The naira closed at N292.15 to a dollar on the interbank market monday, slightly stronger than the N292.25 to a dollar at which it closed on Friday, after volatility surged following the decision by the Central Bank of Nigeria (CBN) to remove the limit on bid-offer spreads on the FX market, fuelling expectations that the naira would extend its fall as it was traded more freely.
It was gathered that the nation’s currency fell to as low as N297 to a dollar during intra-day trading, before it recovered to N294.5 to a dollar and finally settled at its closing rate of N292.15 to a dollar.
According to THISDAY, the naira was buoyed by the decision by authorised dealers to restore the 50 kobo offer spread on the currency in the FX market.
The treasurer of one of the leading commercial banks, who pleaded not to be named, said the Financial Market Dealers Association (FMDA) sent an e-mail to its members, directing them to restore the 50 kobo spread on offers.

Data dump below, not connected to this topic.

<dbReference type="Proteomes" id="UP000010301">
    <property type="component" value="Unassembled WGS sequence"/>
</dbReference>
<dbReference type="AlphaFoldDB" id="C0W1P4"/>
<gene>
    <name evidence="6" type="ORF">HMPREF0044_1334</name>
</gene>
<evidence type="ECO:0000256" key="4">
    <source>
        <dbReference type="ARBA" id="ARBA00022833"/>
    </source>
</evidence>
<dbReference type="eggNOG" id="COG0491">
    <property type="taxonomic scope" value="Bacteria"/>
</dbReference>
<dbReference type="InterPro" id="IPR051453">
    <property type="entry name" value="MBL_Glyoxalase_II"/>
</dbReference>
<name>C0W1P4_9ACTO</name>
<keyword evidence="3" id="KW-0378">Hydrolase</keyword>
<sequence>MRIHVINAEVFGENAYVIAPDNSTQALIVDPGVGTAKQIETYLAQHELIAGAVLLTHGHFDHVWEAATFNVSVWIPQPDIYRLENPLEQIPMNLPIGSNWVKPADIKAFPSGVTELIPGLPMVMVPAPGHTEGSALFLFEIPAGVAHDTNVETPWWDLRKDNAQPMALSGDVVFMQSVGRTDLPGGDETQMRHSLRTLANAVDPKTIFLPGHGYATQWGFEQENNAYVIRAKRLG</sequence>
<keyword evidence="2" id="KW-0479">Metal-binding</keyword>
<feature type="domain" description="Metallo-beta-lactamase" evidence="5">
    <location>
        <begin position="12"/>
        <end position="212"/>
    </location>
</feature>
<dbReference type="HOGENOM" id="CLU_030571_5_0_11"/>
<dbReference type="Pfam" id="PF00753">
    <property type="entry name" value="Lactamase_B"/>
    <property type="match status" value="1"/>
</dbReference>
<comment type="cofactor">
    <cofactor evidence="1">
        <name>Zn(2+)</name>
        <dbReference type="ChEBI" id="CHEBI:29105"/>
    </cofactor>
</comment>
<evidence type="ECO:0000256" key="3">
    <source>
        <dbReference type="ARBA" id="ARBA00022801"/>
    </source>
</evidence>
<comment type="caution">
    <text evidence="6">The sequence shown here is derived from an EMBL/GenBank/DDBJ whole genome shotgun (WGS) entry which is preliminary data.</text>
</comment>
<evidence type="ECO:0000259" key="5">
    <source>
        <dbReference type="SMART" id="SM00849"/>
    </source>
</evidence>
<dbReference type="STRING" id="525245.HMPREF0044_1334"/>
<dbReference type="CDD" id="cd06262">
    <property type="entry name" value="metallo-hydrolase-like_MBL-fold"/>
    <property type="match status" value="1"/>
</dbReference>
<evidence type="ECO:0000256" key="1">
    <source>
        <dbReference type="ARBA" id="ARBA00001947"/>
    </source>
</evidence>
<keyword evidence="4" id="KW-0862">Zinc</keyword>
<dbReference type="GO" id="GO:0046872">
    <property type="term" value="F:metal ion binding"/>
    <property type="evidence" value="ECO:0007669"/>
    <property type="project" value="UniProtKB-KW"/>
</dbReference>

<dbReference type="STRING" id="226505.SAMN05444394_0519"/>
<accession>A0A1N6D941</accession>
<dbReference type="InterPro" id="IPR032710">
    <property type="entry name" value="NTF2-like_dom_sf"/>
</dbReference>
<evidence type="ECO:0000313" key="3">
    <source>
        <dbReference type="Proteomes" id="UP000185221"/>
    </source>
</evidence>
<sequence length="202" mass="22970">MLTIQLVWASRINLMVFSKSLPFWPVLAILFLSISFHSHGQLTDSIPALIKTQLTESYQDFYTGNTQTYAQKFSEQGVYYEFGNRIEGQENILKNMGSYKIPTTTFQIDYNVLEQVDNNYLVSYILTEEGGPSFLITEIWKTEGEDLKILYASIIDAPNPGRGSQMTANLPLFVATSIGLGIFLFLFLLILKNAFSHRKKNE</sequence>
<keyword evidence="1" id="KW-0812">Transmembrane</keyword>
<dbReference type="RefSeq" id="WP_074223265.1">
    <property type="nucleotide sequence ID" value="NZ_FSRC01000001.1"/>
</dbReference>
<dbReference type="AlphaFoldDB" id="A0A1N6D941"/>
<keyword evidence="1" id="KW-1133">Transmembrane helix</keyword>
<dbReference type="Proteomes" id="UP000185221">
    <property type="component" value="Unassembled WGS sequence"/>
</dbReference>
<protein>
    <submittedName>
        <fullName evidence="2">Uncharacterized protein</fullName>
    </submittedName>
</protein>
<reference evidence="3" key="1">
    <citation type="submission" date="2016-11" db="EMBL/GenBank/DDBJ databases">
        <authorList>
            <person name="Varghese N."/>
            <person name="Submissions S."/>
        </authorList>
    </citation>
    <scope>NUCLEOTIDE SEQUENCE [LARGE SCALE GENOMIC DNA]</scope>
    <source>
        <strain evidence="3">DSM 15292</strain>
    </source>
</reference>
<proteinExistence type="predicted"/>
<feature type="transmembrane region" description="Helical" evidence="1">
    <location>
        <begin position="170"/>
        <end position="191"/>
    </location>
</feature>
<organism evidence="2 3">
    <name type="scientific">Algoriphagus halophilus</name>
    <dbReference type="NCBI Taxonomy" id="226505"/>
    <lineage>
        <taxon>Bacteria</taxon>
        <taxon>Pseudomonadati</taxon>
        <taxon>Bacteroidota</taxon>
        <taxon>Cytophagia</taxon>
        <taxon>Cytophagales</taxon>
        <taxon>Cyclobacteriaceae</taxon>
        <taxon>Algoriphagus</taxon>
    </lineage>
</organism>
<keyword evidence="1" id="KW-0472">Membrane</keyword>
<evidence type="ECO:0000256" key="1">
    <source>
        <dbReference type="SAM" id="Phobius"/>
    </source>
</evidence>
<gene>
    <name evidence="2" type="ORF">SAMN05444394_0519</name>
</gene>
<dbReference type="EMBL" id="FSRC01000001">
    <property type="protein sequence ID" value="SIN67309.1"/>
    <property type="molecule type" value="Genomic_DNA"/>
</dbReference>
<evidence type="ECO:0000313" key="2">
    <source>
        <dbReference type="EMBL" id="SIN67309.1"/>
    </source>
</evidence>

“What that means is that you can buy at any price, but when you are selling to your client, the spread should not be more than 50 kobo,” the source explained in a phone interview.
Shedding more light on what might have necessitated the decision, she attributed it to the anticipated funding of the one-month forward contracts of $697 million that matures this Friday, adding that “it could be to ensure that the naira does not fall below N300 to a dollar”.
However, the three-month non-deliverable forward contracts jumped 4.1 per cent to a record N329 a dollar, while contracts maturing in a year rose 3.3 per cent to N363, the highest level on a closing basis.
One-week historical volatility increased to 27 per cent, compared to an average of 8.6 per cent over the past year, according to the data compiled by Bloomberg.
The naira, however, did not budge on the parallel market as it closed at N365 to a dollar monday.
Following the pressure mounted by the financial markets and analysts on the CBN to allow the naira to be truly market-determined, in a bid to improve liquidity, the central bank finally removed the limit on bid-offer spreads in the FX market last Friday.